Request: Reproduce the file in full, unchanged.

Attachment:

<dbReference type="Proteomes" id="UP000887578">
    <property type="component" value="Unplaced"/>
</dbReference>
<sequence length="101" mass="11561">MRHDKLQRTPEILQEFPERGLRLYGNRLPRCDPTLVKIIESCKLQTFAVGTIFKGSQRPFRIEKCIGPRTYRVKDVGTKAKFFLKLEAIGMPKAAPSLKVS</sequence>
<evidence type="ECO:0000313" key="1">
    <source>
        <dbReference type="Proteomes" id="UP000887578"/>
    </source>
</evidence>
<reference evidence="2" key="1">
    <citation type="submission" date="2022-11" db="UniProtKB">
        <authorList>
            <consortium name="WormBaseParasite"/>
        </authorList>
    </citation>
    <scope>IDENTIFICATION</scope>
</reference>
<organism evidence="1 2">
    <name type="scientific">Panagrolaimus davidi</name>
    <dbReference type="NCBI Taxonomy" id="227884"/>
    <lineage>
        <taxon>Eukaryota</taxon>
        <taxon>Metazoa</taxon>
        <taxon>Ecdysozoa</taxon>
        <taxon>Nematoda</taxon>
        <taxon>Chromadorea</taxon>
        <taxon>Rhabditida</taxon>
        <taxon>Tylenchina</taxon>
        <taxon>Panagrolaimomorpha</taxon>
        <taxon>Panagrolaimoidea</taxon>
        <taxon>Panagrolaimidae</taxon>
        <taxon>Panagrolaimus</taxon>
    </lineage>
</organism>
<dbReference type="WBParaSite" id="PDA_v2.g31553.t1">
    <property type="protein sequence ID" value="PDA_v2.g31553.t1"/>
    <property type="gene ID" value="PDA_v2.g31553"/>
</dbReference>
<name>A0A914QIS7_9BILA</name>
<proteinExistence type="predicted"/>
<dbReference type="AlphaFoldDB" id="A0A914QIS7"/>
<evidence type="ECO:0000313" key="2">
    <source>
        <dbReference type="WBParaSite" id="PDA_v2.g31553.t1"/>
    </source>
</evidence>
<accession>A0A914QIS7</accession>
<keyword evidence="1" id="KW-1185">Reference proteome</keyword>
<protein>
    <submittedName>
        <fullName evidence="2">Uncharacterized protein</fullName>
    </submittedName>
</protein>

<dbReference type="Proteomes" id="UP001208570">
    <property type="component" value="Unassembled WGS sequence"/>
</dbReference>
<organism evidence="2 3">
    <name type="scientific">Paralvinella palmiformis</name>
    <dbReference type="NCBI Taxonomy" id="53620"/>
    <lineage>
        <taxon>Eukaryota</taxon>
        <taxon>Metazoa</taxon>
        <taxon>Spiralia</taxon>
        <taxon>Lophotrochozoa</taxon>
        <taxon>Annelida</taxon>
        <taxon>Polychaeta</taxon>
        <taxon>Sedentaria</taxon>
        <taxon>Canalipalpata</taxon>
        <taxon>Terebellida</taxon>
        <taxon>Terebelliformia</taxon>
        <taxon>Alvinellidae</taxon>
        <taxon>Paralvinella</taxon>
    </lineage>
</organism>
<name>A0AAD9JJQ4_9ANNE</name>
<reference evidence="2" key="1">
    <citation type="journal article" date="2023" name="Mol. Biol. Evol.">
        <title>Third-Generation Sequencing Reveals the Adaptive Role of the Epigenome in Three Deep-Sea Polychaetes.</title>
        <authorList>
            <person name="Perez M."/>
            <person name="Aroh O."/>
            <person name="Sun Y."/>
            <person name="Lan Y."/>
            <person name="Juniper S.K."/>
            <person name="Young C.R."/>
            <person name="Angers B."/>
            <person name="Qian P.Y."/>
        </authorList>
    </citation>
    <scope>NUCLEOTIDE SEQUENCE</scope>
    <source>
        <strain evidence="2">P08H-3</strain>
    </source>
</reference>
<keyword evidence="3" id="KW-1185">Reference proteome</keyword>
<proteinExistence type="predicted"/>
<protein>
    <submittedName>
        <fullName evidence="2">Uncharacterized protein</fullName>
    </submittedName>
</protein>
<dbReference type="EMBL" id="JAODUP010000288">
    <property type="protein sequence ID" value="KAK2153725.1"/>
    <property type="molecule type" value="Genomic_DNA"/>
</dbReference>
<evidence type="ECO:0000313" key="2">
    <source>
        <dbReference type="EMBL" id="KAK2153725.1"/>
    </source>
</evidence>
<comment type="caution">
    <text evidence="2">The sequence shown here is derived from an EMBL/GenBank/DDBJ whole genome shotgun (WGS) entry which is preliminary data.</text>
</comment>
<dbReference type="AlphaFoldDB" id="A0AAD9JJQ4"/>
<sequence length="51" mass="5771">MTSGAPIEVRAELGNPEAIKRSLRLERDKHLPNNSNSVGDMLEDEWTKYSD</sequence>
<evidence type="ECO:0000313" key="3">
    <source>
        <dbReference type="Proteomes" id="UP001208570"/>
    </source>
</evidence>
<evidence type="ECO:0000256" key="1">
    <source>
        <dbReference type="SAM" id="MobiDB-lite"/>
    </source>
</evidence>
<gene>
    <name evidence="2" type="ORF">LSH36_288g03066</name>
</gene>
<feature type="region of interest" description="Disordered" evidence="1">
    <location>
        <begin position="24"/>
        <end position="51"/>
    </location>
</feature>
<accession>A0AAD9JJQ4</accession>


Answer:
<dbReference type="Proteomes" id="UP000887578">
    <property type="component" value="Unplaced"/>
</dbReference>
<sequence length="101" mass="11561">MRHDKLQRTPEILQEFPERGLRLYGNRLPRCDPTLVKIIESCKLQTFAVGTIFKGSQRPFRIEKCIGPRTYRVKDVGTKAKFFLKLEAIGMPKAAPSLKVS</sequence>
<evidence type="ECO:0000313" key="1">
    <source>
        <dbReference type="Proteomes" id="UP000887578"/>
    </source>
</evidence>
<reference evidence="2" key="1">
    <citation type="submission" date="2022-11" db="UniProtKB">
        <authorList>
            <consortium name="WormBaseParasite"/>
        </authorList>
    </citation>
    <scope>IDENTIFICATION</scope>
</reference>
<organism evidence="1 2">
    <name type="scientific">Panagrolaimus davidi</name>
    <dbReference type="NCBI Taxonomy" id="227884"/>
    <lineage>
        <taxon>Eukaryota</taxon>
        <taxon>Metazoa</taxon>
        <taxon>Ecdysozoa</taxon>
        <taxon>Nematoda</taxon>
        <taxon>Chromadorea</taxon>
        <taxon>Rhabditida</taxon>
        <taxon>Tylenchina</taxon>
        <taxon>Panagrolaimomorpha</taxon>
        <taxon>Panagrolaimoidea</taxon>
        <taxon>Panagrolaimidae</taxon>
        <taxon>Panagrolaimus</taxon>
    </lineage>
</organism>
<dbReference type="WBParaSite" id="PDA_v2.g31553.t1">
    <property type="protein sequence ID" value="PDA_v2.g31553.t1"/>
    <property type="gene ID" value="PDA_v2.g31553"/>
</dbReference>
<name>A0A914QIS7_9BILA</name>
<proteinExistence type="predicted"/>
<dbReference type="AlphaFoldDB" id="A0A914QIS7"/>
<evidence type="ECO:0000313" key="2">
    <source>
        <dbReference type="WBParaSite" id="PDA_v2.g31553.t1"/>
    </source>
</evidence>
<accession>A0A914QIS7</accession>
<keyword evidence="1" id="KW-1185">Reference proteome</keyword>
<protein>
    <submittedName>
        <fullName evidence="2">Uncharacterized protein</fullName>
    </submittedName>
</protein>

<dbReference type="Proteomes" id="UP001208570">
    <property type="component" value="Unassembled WGS sequence"/>
</dbReference>
<organism evidence="2 3">
    <name type="scientific">Paralvinella palmiformis</name>
    <dbReference type="NCBI Taxonomy" id="53620"/>
    <lineage>
        <taxon>Eukaryota</taxon>
        <taxon>Metazoa</taxon>
        <taxon>Spiralia</taxon>
        <taxon>Lophotrochozoa</taxon>
        <taxon>Annelida</taxon>
        <taxon>Polychaeta</taxon>
        <taxon>Sedentaria</taxon>
        <taxon>Canalipalpata</taxon>
        <taxon>Terebellida</taxon>
        <taxon>Terebelliformia</taxon>
        <taxon>Alvinellidae</taxon>
        <taxon>Paralvinella</taxon>
    </lineage>
</organism>
<name>A0AAD9JJQ4_9ANNE</name>
<reference evidence="2" key="1">
    <citation type="journal article" date="2023" name="Mol. Biol. Evol.">
        <title>Third-Generation Sequencing Reveals the Adaptive Role of the Epigenome in Three Deep-Sea Polychaetes.</title>
        <authorList>
            <person name="Perez M."/>
            <person name="Aroh O."/>
            <person name="Sun Y."/>
            <person name="Lan Y."/>
            <person name="Juniper S.K."/>
            <person name="Young C.R."/>
            <person name="Angers B."/>
            <person name="Qian P.Y."/>
        </authorList>
    </citation>
    <scope>NUCLEOTIDE SEQUENCE</scope>
    <source>
        <strain evidence="2">P08H-3</strain>
    </source>
</reference>
<keyword evidence="3" id="KW-1185">Reference proteome</keyword>
<proteinExistence type="predicted"/>
<protein>
    <submittedName>
        <fullName evidence="2">Uncharacterized protein</fullName>
    </submittedName>
</protein>
<dbReference type="EMBL" id="JAODUP010000288">
    <property type="protein sequence ID" value="KAK2153725.1"/>
    <property type="molecule type" value="Genomic_DNA"/>
</dbReference>
<evidence type="ECO:0000313" key="2">
    <source>
        <dbReference type="EMBL" id="KAK2153725.1"/>
    </source>
</evidence>
<comment type="caution">
    <text evidence="2">The sequence shown here is derived from an EMBL/GenBank/DDBJ whole genome shotgun (WGS) entry which is preliminary data.</text>
</comment>
<dbReference type="AlphaFoldDB" id="A0AAD9JJQ4"/>
<sequence length="51" mass="5771">MTSGAPIEVRAELGNPEAIKRSLRLERDKHLPNNSNSVGDMLEDEWTKYSD</sequence>
<evidence type="ECO:0000313" key="3">
    <source>
        <dbReference type="Proteomes" id="UP001208570"/>
    </source>
</evidence>
<evidence type="ECO:0000256" key="1">
    <source>
        <dbReference type="SAM" id="MobiDB-lite"/>
    </source>
</evidence>
<gene>
    <name evidence="2" type="ORF">LSH36_288g03066</name>
</gene>
<feature type="region of interest" description="Disordered" evidence="1">
    <location>
        <begin position="24"/>
        <end position="51"/>
    </location>
</feature>
<accession>A0AAD9JJQ4</accession>